Parable of the Young Rich Man and Christ: the use in the early Christian tradition

Egor Sergeevich Leontiev research assistant, Saint Petersburg State University, Institute of History (7/9 Universitetskaya emb., Saint Petersburg, Russia, 199034)
st077180@student.spbu.ru

Leontiev E. S. Parable of the Young Rich Man and Christ: the use in the early Christian tradition, Religiya. Tserkov’. Obshchestvo. Issledovaniya i publikatsii po teologii i religii [Religion. Church. Society: Research and publications in the field of theology and religious studies], Saint-Petersburg, 2023, vol. 12, pp. 100–111.

doi: 10.24412/2308-0698-2023-12-100-111

Language: Russian

The article examines the gospel parable about the rich young man and Christ. Special attention is paid to how the parable is presented in the gospel texts themselves (from Matthew, Mark and Luke) — what are the common places and what are the differences: how is the interlocutor of Christ articulated, what should he do to get into the Kingdom of Heaven, wealth prevents this or not? The differences in interpretations of this story seem to have determined further lines of discussion about financial status of members of Christian communities, about acceptable and unacceptable behavior. The text analyzes how the apologists of the 1–3rd centuries AD (for example, Tatian, Clement of Alexandria, Origen, Cyprian of Carthage, etc.) refer to this material. Special attention is paid to how the various contexts in which the apologists existed determined their interpretation, their goals and objectives. We also tried to highlight the intellectual traditions that have developed around the understanding of wealth/poverty, to trace the ideological continuity within them and to show their relationship with other issues of early Christian thought (for example, about the nature of the soul).

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Key words: parable of the young rich man, early Christianity, poverty, wealth, Tatian, Clement of Alexandria, Origen, Cyprian

URL: http://rcs-almanac.ru/en/en-leontiev-2023/

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«Wealth is like a Snake»: Money, Martyrdom, Apostasy and Struggle for Power in Early Christian Tradition (1st – early 4th century)

Aleksey Dmitrievich Panteleev phd in history, associate professor, Saint Petersburg State University, Institute of History (7/9 Universitetskaya nab., Saint Petersburg, 199034, Russia)
a.panteleev@spbu.ru

Panteleev A. V. «Wealth is like a Snake»: Money, Martyrdom, Apostasy and Struggle for Power in Early Christian Tradition (1st – early 4th century), Religiya. Tserkov’. Obshchestvo. Issledovaniya i publikatsii po teologii i religii [Religion. Church. Society: Research and publications in the field of theology and religious studies], Saint-Petersburg, 2023, vol. 12, pp. 180–201.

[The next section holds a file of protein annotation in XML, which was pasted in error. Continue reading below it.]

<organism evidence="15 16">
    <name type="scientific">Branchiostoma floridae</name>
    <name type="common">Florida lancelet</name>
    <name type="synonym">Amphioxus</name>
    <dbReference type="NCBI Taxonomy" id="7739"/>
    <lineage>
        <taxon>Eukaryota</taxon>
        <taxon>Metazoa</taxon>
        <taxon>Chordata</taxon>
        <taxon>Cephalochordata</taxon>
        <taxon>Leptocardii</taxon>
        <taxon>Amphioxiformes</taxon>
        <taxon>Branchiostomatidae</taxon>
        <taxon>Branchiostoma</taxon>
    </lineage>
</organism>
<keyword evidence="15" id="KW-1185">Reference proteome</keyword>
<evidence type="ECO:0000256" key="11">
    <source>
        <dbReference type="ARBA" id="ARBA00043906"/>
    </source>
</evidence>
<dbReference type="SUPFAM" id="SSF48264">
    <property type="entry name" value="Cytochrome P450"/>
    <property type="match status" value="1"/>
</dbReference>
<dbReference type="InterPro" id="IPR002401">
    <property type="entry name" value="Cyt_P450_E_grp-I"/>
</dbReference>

doi: 10.24412/2308-0698-2022-11-174-193

Language: Russian

The article is devoted to the consideration of questions about how Church writers of the 1st – beginning of the 4th century perceived wealthy Christians, place of the rich Christians in the life of the community, and what dangers were associated with the possession of wealth. Main sources for analysis are the writings of the New Testament, the «Shepherd» of Hermas, the works of Clement of Alexandria, Tertullian, Origen, Cyprian and Eusebius of Caesarea. The accusation of rich Christians of a tendency to apostasy, both during persecution and tranquility, is studied. For all these authors, the possession of wealth is a problem. In peace time, wealth distracts from the salvation of the soul and weakens faith, creating the illusion of well-being and security, and forces you to communicate with pagans beyond measure. In times of persecution, wealth tempts you to defect. This attitude is based on their personal practical experience. But apostasy was not the only cause of concern for church hierarchs and intellectuals. The rich Christians could disrupt the normal course of community life, demand special treatment for themselves because of the benefits they provided. There was also a second reason for dissatisfaction with the rich within the community — insubordination to the church authorities. If a rich layman was not satisfied with his position, he could strive for leadership by taking on the role of a priest, or move to a heretical group where it was easier to achieve the desired position. Finally, he could simply loosen his ties with the church without severing them completely.

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Key words: early Christianity, Roman Empire, wealth, poverty, persecution, apostasy

URL: http://rcs-almanac.ru/en/en-panteleev-2023/

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